The dream of completely secure communication is moving ever closer to realisation, thanks to the entanglement between quantum systems. A key generated through this quantum mechanical phenomenon cannot be cracked without breaking the laws of physics themselves. Especially in recent years, great strides have been taken towards secure quantum communication. Using high-dimensional entanglement it was possible to encode ever larger amounts of information per photon than what was possible before.
Nonetheless, several challenges are yet to be overcome to make this approach practically viable. One of these is the development of efficient measurement techniques for the certification of high-dimensional entanglement: The more degrees of freedom are entangled, the more measurements are required, which has thus far limited the practical usability.
Two questions, many answers
A viable work-around has now been found by the group of Marcus Huber at the Institute for Quantum Optics and Quantum Information (IQOQI) Vienna of the Austrian Academy of Sciences (ÖAW). The interdisciplinary team, consisting of researchers with backgrounds in theoretical physics, mathematics, computer science, and experimental physics developed a new method for the certification of high-dimensional entanglement and successfully implemented it in a cutting-edge experiment, which they report in their publication in "Nature Physics".
Initially, the authors investigated the problem from a mathematical perspective. Based on measurements using so-called mutually unbiased bases they were able to drastically reduce the number of required measurements to verify high-dimensional entanglement. While most conventional measurements of quantum systems result in individual yes or no answers, there are also measurements with many more possible answers. But even these require asking more and more questions with increasing system dimension. The ÖAW researchers identified a mathematical property of two particular measurement settings with multiple answers that enables the unambiguous verification of high-dimensional entanglement. “Using just two questions, we were able to answer almost everything one could ask about the quantum state”, illustrates group leader Marcus Huber.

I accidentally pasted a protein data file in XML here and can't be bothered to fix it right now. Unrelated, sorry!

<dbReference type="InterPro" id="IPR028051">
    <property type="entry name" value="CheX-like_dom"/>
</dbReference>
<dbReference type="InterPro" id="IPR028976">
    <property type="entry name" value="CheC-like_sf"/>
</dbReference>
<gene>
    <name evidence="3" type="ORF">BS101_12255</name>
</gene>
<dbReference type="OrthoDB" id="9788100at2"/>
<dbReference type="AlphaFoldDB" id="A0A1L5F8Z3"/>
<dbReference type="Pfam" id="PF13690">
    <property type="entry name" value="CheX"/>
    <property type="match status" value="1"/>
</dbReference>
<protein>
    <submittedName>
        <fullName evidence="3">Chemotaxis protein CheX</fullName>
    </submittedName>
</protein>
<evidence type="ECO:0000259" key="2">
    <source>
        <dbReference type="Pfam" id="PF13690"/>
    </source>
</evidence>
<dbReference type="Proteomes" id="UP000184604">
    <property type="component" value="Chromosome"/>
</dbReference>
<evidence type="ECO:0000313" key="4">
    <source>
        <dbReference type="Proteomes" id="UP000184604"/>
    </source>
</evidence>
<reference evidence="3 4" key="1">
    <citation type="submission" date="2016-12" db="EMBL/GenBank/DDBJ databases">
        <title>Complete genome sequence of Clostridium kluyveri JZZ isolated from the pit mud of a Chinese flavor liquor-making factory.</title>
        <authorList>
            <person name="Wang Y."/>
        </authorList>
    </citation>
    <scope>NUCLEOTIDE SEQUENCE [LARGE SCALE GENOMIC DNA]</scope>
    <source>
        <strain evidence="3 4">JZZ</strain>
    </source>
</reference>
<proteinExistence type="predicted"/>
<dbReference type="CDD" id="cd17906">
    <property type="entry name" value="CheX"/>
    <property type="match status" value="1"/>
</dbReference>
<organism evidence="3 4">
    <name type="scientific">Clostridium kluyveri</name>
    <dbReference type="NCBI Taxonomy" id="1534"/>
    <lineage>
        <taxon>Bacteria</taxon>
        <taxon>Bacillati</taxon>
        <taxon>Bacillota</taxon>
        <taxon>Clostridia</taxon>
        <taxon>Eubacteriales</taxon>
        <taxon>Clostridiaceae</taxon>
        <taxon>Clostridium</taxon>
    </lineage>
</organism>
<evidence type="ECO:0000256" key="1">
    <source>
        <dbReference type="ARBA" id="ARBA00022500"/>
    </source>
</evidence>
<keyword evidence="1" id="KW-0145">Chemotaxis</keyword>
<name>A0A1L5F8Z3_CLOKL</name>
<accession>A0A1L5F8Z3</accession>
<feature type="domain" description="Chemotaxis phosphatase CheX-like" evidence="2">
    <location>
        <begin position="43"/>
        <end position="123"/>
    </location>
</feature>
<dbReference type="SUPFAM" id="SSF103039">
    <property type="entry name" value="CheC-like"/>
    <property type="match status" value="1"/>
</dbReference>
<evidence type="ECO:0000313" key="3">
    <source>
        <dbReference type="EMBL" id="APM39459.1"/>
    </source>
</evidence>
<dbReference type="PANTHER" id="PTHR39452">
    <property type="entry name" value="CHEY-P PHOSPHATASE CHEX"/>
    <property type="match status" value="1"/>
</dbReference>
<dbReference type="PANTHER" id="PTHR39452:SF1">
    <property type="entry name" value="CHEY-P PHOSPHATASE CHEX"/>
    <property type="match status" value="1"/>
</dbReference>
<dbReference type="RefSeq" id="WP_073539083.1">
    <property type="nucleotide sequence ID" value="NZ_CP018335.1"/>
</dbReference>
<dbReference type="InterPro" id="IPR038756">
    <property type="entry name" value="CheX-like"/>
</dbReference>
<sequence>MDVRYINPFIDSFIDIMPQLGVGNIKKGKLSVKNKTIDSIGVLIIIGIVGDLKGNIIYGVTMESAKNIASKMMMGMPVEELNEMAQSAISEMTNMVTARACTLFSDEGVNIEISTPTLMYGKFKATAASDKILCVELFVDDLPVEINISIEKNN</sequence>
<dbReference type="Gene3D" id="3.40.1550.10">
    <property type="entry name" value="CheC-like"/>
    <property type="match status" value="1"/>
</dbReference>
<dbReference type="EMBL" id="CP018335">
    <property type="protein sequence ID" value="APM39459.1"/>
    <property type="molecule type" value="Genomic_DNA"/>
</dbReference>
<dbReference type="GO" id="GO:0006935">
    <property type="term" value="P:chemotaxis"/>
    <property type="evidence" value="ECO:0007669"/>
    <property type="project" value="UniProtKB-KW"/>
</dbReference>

Experiment proves concept
For the experimental demonstration of their new concept, the team turned to the lab at IQOQI Vienna. There, experimental physicist Mehul Malik used photons (particles of light) whose orbital angular momentum can carry entanglement in high dimensions. These photons were measured using the newly developed techniques and the collected data indeed confirmed the high-dimensional entanglement. “While similar experiments have previously used hundreds if not thousands of measurement settings to arrive at comparable conclusions, we needed only two,” says ÖAW-physicist Jessica Bavaresco, first author of the study in “Nature Physics”.
The advantage of the new measurement method is not just the drastic increase in efficiency. It also features improved robustness to environmental noise and is more secure than previous methods, which often relied on strong assumptions about the underlying physical system. Overall, the scientists are convinced that the new measurement technique opens up a number of interesting applications and will greatly simplify future research in high-dimensional quantum communication.